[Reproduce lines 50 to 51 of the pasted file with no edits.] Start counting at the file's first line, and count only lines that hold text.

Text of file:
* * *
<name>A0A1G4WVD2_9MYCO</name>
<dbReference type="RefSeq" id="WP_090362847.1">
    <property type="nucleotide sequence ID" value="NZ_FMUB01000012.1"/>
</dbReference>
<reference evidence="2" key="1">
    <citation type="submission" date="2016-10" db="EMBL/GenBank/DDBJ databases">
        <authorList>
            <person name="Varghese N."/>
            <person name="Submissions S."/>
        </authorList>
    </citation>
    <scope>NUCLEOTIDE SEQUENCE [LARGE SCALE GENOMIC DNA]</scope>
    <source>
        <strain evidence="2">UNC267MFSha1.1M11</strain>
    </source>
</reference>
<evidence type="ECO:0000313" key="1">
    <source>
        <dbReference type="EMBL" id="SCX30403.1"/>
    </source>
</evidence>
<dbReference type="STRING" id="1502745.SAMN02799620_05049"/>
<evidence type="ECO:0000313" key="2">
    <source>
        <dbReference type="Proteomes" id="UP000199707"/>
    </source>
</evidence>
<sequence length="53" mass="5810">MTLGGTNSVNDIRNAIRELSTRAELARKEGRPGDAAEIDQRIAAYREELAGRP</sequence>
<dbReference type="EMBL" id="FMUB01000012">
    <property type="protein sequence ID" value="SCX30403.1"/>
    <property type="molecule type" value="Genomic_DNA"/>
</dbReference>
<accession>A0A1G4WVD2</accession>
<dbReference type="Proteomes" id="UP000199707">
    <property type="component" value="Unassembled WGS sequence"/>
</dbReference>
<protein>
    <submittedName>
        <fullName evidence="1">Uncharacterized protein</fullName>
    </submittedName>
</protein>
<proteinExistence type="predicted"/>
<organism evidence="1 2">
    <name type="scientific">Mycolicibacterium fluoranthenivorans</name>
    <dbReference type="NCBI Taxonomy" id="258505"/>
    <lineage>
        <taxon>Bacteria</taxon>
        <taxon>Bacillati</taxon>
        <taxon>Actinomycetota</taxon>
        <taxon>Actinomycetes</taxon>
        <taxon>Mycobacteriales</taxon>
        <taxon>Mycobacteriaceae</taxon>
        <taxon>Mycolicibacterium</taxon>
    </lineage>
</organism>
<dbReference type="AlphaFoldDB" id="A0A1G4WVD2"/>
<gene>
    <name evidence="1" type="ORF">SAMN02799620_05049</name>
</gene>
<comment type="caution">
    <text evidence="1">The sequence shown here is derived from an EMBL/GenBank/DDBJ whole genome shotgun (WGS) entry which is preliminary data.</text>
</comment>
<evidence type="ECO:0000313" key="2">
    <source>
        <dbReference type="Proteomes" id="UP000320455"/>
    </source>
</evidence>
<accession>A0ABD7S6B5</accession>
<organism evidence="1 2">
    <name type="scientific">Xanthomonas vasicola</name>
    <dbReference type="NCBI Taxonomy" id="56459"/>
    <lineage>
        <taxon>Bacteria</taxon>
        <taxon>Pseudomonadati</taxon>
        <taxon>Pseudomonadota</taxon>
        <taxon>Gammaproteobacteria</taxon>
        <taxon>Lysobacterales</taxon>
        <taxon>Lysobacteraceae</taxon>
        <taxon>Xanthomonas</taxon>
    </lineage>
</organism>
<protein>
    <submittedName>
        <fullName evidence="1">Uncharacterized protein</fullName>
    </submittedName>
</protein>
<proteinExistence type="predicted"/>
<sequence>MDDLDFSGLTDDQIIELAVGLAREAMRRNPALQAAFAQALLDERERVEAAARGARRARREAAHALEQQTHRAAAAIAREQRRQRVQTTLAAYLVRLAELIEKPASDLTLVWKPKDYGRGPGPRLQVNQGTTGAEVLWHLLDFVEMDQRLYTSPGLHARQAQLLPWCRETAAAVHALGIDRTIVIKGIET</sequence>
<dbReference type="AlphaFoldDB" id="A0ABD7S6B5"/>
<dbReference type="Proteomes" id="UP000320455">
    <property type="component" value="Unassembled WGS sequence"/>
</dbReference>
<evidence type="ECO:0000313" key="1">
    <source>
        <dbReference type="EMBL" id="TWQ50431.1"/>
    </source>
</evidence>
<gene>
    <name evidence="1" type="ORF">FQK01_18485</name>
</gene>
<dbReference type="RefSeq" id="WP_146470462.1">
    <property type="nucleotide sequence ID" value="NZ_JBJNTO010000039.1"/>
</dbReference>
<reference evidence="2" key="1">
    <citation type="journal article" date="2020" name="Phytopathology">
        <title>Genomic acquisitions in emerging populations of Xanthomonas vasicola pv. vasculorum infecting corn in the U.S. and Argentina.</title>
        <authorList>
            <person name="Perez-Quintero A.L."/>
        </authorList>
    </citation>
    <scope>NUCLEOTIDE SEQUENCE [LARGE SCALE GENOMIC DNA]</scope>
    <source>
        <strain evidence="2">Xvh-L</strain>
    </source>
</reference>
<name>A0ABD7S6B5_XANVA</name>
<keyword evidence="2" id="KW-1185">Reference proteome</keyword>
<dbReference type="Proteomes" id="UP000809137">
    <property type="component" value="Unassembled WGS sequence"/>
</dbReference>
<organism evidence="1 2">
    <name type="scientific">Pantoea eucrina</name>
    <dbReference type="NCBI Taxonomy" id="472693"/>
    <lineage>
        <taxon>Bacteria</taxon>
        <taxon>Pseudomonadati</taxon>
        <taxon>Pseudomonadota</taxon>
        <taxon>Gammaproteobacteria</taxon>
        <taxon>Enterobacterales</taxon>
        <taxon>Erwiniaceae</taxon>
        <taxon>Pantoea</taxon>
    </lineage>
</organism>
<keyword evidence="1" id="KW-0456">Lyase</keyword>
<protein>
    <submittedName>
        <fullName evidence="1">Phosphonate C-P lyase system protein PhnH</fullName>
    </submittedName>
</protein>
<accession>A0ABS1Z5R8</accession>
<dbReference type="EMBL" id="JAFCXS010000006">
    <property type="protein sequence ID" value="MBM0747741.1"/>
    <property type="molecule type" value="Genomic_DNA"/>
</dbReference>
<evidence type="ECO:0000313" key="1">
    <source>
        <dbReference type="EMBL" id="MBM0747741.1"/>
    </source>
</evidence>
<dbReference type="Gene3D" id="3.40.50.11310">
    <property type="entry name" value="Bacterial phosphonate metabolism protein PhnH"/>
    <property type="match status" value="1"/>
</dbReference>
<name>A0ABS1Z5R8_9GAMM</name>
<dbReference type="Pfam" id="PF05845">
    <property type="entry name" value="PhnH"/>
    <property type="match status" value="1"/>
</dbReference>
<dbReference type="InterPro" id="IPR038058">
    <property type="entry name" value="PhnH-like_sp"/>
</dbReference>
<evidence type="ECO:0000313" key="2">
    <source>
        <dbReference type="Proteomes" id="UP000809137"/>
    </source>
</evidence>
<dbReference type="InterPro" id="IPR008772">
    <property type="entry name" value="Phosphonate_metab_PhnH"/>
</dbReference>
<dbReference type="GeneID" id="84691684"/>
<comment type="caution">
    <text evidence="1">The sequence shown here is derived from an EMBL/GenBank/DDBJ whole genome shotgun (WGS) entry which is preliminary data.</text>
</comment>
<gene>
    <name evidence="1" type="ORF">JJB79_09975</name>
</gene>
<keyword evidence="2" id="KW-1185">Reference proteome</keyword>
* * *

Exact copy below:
        <taxon>Actinomycetes</taxon>
        <taxon>Mycobacteriales</taxon>